After the Exodus from slavery in Egypt, the wandering Jews lived in tents or booths, called Sukkots. They were pitched wherever they happened to stop for the night. Today it is called the Sukkot the festival of booths remembering both the ancient agricultural booths and those of the Exodus. The harvest festival of thanksgiving, Sukkot, begins five days after Yom Kippur, and lasts for eight days. The first two days are the most holy, during which most Jews do not work. The families construct the booths and decorate it with branches, and leaves, fruits, and other designs.
The roof is covered lightly, so the stars and the sky can still be seen. Most Jewish families eat all their meals in the Sukkot, while some even sleep in them. During the Sukkot festival, thanks are given for all growing plants by using four plants which are symbolic of all the rest. These four plants also represent the Jewish people. The Etrog, or the citrus fruit, stands for the people who are educated in the Torah and who do good deeds. The Lulav, or branch of the date palm, stands for the Jewish people who have knowledge but no good deeds. The Hadas,or myrtle, symbolizes the people who do good deeds, but are not educated. The Aravah, or willow, stands for the people who have no good deeds and no education. These plants are carried around the synagogue in a procession while prayers are recited for blessings on the land and fruit of Israel. In biblical times, the willow, the palm, and the Etrog were used in decorating the Sukkot.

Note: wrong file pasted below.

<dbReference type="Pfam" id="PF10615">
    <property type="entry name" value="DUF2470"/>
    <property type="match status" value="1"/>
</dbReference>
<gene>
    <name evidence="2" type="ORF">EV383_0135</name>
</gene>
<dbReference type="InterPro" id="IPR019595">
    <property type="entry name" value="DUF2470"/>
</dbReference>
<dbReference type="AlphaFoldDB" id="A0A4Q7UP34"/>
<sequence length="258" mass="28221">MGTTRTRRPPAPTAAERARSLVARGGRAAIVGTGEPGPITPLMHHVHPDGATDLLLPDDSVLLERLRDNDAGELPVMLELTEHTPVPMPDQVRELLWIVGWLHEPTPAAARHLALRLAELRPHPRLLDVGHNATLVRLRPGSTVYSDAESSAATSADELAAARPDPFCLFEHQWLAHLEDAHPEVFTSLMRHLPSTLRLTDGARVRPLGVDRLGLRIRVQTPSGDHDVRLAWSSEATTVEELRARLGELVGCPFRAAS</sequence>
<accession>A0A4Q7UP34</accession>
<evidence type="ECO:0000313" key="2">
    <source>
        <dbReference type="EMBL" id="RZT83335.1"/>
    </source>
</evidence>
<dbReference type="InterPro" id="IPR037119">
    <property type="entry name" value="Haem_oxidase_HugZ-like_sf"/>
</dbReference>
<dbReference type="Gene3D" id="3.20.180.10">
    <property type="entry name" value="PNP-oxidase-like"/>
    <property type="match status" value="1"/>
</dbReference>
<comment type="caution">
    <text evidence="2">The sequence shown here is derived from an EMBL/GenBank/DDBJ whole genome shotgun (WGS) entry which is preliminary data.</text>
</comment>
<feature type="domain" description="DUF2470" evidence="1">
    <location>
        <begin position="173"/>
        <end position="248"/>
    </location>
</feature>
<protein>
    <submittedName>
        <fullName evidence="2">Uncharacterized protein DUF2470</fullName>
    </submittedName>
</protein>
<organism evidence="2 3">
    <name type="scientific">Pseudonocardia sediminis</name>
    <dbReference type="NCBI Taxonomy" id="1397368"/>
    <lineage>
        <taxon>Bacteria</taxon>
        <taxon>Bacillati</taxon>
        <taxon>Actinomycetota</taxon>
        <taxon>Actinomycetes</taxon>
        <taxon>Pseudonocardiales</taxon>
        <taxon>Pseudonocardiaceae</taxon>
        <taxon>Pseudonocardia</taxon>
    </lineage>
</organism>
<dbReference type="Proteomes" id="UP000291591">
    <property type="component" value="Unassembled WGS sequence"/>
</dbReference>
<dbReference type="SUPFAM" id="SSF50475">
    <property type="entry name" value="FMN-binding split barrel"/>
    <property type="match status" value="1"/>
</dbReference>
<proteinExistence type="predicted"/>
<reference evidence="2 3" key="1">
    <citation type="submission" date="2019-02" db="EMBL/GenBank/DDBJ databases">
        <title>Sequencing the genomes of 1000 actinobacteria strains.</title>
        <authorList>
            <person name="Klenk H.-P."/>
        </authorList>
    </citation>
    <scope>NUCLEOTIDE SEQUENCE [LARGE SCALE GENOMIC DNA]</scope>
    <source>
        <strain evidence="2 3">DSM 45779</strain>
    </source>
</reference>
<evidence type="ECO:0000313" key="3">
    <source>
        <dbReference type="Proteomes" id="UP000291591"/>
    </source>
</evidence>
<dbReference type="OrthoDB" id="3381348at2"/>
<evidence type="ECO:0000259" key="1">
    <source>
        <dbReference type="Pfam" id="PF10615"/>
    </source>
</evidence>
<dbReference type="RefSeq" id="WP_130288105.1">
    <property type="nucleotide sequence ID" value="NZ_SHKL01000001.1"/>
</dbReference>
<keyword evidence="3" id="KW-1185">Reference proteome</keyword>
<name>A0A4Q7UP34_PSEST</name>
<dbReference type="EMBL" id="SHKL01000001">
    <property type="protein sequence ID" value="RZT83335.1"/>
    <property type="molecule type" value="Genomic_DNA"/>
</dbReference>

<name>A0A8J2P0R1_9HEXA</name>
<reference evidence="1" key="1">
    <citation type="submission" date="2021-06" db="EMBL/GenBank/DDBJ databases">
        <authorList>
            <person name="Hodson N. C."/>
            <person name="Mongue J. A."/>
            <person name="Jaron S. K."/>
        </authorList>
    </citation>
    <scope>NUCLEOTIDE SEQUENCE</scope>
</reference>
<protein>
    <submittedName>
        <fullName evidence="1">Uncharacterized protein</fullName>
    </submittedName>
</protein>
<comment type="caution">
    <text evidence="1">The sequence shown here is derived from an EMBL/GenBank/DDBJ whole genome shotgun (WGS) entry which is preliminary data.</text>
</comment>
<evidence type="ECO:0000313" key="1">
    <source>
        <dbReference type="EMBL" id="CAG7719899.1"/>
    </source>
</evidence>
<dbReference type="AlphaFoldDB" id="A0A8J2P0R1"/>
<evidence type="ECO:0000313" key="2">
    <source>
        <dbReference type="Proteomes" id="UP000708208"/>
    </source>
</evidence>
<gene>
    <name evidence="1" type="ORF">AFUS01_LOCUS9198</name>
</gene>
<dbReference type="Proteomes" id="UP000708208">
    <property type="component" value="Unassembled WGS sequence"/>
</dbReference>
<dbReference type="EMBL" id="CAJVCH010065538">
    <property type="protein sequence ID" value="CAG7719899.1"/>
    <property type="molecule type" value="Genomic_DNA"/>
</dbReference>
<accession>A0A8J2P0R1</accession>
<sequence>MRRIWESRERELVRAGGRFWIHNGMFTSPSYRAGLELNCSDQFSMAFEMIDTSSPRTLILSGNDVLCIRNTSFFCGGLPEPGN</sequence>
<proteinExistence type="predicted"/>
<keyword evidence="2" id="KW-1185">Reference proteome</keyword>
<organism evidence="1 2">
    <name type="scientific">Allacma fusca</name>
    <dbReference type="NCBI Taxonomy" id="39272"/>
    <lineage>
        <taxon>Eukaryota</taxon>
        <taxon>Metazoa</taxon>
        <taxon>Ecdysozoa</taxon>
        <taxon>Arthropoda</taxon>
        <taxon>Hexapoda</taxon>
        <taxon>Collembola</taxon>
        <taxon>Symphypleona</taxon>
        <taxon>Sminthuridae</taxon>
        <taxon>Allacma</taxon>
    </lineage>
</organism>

At the end of the Autumn harvest, on the fifteenth day of Tishri (September-October) Sukkot is celebrated. It is believed that the festival originated with the ancient Canaanite celebration after the grape harvest at the end of the annual dry season. During this time rites were performed to in courage the rains. Boughs of fruit trees and evergreens were made into little booths which the early Jewish farmers lived during the festival. The last day of Sukkot is called Simhat Torah. It means the “rejoicing of the Torah.” On this day, the reading of the Torah is completed, and is then immediately begun again. This symbolizes the fact that the study of the Torah has no beginning and no end. Children are given the honor of being called to read the Torah alongside their elders. Generally only adults are called up to the Torah. In a series of seven processions around the synagogue, called Hakafot, the rabbi leads the congregation carrying the Torah. The procession goes seven times around in honor of Abraham, Isaac, Jacob, Moses, Aaron, Joseph, and David.